German city allows women to bathe topless in pools

A German city will allow women and men alike to bathe topless, becoming the first in Germany to enable female swimmers to go bare-breasted in the pool following a gender identity dispute.

Outdoor swimming pool Humbolthain
Swimmers at the outdoor swimming pool in Humbolthain Park, Berlin. Photo: picture alliance/dpa | Christoph Soeder

The sports committee of Göttingen in central Germany has recommended to the city’s indoor and outdoor pools that all swimmers be allowed to bathe “oben-ohne” (without top) at weekends from May 1st, a spokesman for the local authorities said.

The decision came after an ostensibly female swimmer was asked to cover up at a local pool, only to protest that they identified as male, the spokesman said.

The local authorities wanted a roadmap for how to proceed in such situations and after much debate decided the fairest way was to create windows where all swimmers can bathe topless.

Germany has a popular nudist movement known as “FKK” — short for Frei-Körper-Kultur or free body culture — and the majority of saunas are mixed and require customers to strip off for hygiene reasons.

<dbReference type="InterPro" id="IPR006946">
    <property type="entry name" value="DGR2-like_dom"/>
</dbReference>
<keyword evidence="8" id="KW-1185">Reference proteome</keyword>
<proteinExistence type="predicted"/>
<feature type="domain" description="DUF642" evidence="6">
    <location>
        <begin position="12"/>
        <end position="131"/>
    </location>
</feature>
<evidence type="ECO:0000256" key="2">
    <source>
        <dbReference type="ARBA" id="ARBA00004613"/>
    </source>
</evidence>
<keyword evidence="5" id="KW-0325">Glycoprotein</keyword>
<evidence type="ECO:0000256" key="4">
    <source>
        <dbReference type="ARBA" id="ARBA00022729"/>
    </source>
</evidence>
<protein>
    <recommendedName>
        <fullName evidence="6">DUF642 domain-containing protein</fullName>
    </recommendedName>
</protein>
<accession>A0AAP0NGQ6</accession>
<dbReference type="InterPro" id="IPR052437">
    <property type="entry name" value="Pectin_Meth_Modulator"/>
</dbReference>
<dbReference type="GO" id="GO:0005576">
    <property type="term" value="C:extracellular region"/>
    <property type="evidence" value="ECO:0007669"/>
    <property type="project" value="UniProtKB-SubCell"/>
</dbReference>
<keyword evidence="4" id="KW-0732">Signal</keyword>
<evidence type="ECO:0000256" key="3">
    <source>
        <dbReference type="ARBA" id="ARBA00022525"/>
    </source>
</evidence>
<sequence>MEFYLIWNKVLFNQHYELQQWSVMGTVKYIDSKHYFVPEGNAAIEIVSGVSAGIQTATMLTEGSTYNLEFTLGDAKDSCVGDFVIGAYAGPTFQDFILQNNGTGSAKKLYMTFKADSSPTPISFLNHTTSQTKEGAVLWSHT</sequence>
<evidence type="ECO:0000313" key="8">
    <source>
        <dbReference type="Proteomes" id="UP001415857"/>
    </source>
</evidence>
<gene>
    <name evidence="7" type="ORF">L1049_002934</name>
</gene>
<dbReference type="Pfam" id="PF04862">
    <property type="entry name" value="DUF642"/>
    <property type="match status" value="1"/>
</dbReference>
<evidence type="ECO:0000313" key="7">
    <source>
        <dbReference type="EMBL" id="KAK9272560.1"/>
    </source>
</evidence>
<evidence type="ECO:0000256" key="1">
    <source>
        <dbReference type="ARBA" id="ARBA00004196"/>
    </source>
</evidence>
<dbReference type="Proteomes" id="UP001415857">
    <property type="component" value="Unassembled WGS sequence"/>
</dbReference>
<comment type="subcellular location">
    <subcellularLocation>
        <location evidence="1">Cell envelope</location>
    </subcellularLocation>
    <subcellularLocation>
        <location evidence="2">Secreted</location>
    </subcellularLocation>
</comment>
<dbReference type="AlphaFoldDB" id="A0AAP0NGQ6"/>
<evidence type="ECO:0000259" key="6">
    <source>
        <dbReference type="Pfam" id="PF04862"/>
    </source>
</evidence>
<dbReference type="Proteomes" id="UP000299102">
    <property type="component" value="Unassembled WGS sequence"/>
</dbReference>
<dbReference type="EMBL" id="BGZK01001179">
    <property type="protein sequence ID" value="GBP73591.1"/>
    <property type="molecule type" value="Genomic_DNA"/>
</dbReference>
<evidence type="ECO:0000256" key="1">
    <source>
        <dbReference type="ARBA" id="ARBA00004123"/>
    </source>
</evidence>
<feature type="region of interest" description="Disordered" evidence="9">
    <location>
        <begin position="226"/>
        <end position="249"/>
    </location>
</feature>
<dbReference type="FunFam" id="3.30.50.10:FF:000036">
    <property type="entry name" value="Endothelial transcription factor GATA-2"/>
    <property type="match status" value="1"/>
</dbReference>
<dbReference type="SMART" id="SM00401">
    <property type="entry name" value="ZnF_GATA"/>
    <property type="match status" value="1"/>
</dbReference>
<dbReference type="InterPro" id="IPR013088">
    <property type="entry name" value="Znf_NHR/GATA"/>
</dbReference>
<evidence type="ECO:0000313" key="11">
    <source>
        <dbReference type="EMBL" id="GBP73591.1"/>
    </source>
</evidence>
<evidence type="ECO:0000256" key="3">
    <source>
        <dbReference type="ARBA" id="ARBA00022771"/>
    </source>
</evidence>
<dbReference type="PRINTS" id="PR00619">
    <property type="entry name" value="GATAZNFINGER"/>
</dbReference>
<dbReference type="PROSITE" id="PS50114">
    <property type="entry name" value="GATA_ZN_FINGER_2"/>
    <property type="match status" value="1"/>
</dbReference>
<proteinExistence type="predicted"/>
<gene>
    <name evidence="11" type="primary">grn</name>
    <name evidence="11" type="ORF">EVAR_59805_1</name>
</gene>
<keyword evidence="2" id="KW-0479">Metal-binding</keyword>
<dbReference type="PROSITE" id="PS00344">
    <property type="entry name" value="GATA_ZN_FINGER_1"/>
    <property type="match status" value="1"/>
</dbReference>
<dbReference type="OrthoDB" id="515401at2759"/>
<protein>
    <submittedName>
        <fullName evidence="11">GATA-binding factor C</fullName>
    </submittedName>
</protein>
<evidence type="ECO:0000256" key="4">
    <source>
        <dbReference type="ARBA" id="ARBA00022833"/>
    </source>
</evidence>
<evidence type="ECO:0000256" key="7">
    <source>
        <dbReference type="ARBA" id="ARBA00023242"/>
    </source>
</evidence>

But the move from Göttingen, initially set to last until August, is the first for public swimming baths, which have traditionally allowed only men to bathe topless.

Some local residents have said the move does not go far enough, complaining that equality is not just for weekends.

The local authorities said the weekend rule was necessary to prevent school swimming lessons from being affected.

One swimming pool boss also told the Tageszeitung newspaper that a compromise had to be found to accommodate “customers from other cultures”.

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Women in Germany earn nearly a fifth less than men

Women in Germany continue to be paid significantly less than their male colleagues, with an average difference in wages of 18 percent.

Women in Germany earn nearly a fifth less than men

A report by the German Federal Statistical Office released on Monday showed that in 2021, women in Germany earned on average 18 percent less per hour than men.

The results of the report, released on Germany’s “Equal Pay Day” on March 7th, ahead of International Women’s Day, showed that, in 2021 women earned an average of €19.12 per hour while men earned an average of €23.10 per hour – a difference of €4.08.

READ ALSO: How has the Covid pandemic impacted gender equality in Germany?

The so-called gender pay gap remained almost the same as the previous year: in 2020 the difference was €4.16.

However, the gender pay gap in Germany has been steadily decreasing over the past 15 years and has fallen by 4 percent since 2006.

More women in Part-time jobs and mini-jobs

According to the statistics, differences between the type of jobs and sectors which women and men work in accounts for the majority (71 percent) of the difference in earnings.

Women work more often in sectors and occupations where pay is lower and where they are less likely to reach management positions. Also, women are much more likely to have part-time jobs or mini-jobs than men.